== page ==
The Widow Directed to the Widow's God

by John Angell James, 1841


"They all know that the the hand of the Lord has done this. In His hand is the life of every creature and the breath of all mankind." Job 12:9-10

"Be still, and know that I am God." Such is the admonition which comes to you—and which comes from heaven. It is God himself who has bereaved you, through whatever second causes he has inflicted the blow. Not even a sparrow falls to the ground without his knowledge—much less a rational and immortal creature. He has the keys of death, and never for a moment entrusts them out of his hand—the door of the sepulcher is never unlocked but by himself. Though men die and drop as unheeded by many, as the fall of the autumnal leaf in the pathless desert—they die not by chance. Every instance of mortality, that for example, which has reduced you to your present sorrowful condition, is an individual decision of infinite wisdom. Whether therefore the death of your husband was slow or sudden; at home or abroad; by accident or disease—it was appointed, and all its circumstances arranged by God. "Be still, therefore, and know that he is God, who does his will among the armies of heaven, and the inhabitants of earth, nor allows any one to say unto him, What are you doing?" Bow down before him with unqualified submission—and find relief in acquiescence to His wise and sovereign will.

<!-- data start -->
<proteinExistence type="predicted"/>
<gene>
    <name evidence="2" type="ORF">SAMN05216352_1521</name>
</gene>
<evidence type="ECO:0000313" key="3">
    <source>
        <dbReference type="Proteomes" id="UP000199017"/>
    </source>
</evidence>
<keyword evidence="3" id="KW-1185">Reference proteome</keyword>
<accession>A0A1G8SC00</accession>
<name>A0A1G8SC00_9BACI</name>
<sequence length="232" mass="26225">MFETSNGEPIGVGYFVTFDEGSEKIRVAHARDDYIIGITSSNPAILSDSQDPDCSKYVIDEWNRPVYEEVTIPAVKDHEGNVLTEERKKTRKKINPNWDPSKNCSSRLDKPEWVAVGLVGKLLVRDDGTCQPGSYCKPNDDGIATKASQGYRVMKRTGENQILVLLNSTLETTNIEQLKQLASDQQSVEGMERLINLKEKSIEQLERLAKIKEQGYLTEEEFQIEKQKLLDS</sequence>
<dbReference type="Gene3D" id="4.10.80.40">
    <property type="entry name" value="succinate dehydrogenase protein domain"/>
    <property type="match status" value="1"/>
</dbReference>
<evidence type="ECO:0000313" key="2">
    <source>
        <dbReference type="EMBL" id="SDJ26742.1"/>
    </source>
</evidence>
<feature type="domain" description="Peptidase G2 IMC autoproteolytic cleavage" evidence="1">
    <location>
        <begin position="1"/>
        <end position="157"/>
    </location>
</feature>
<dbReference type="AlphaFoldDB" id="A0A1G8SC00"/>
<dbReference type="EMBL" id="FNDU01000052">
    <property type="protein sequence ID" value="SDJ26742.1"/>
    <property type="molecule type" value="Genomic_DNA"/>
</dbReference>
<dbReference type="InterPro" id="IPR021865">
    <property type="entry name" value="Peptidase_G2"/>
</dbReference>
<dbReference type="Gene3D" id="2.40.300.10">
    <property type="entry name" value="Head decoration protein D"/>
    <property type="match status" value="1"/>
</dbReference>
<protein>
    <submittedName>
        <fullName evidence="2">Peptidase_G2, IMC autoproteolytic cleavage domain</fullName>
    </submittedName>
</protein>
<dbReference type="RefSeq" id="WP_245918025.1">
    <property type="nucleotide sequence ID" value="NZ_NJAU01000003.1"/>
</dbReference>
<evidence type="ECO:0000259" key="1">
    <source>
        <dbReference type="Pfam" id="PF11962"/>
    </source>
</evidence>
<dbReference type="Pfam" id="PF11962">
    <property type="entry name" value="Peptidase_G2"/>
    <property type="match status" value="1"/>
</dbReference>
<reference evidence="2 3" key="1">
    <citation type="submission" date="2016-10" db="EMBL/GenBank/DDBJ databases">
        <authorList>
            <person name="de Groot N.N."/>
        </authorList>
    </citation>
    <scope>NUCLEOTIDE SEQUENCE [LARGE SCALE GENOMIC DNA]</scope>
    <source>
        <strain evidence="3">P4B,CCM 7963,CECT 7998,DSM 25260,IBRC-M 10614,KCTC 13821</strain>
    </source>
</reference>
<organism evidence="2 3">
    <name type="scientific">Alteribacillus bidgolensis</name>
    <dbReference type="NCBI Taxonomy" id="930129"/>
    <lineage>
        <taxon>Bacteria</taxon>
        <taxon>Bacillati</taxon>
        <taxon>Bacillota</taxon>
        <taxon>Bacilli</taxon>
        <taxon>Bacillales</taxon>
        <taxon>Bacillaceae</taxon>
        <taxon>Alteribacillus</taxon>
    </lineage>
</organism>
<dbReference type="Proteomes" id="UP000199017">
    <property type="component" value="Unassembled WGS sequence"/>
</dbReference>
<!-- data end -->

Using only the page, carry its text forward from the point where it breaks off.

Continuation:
But what is submission to God? It is not a stoical apathy; a state of mind that scorns to feel any emotion; a proud refusal to pay the tribute of a tear to nature's God, when he demands it. No! Chastened grief is allowed—is called for! Sorrow is one of the natural affections of the soul—not to be uprooted, but cultivated. If we did not feel our losses, we would not be the better for them. Gentle and well-directed grief, softens our hard hearts, and prepares them for the impression of divine truth—just as showers in spring soften the ground, and fit it for the reception of the seed, and the process of germination.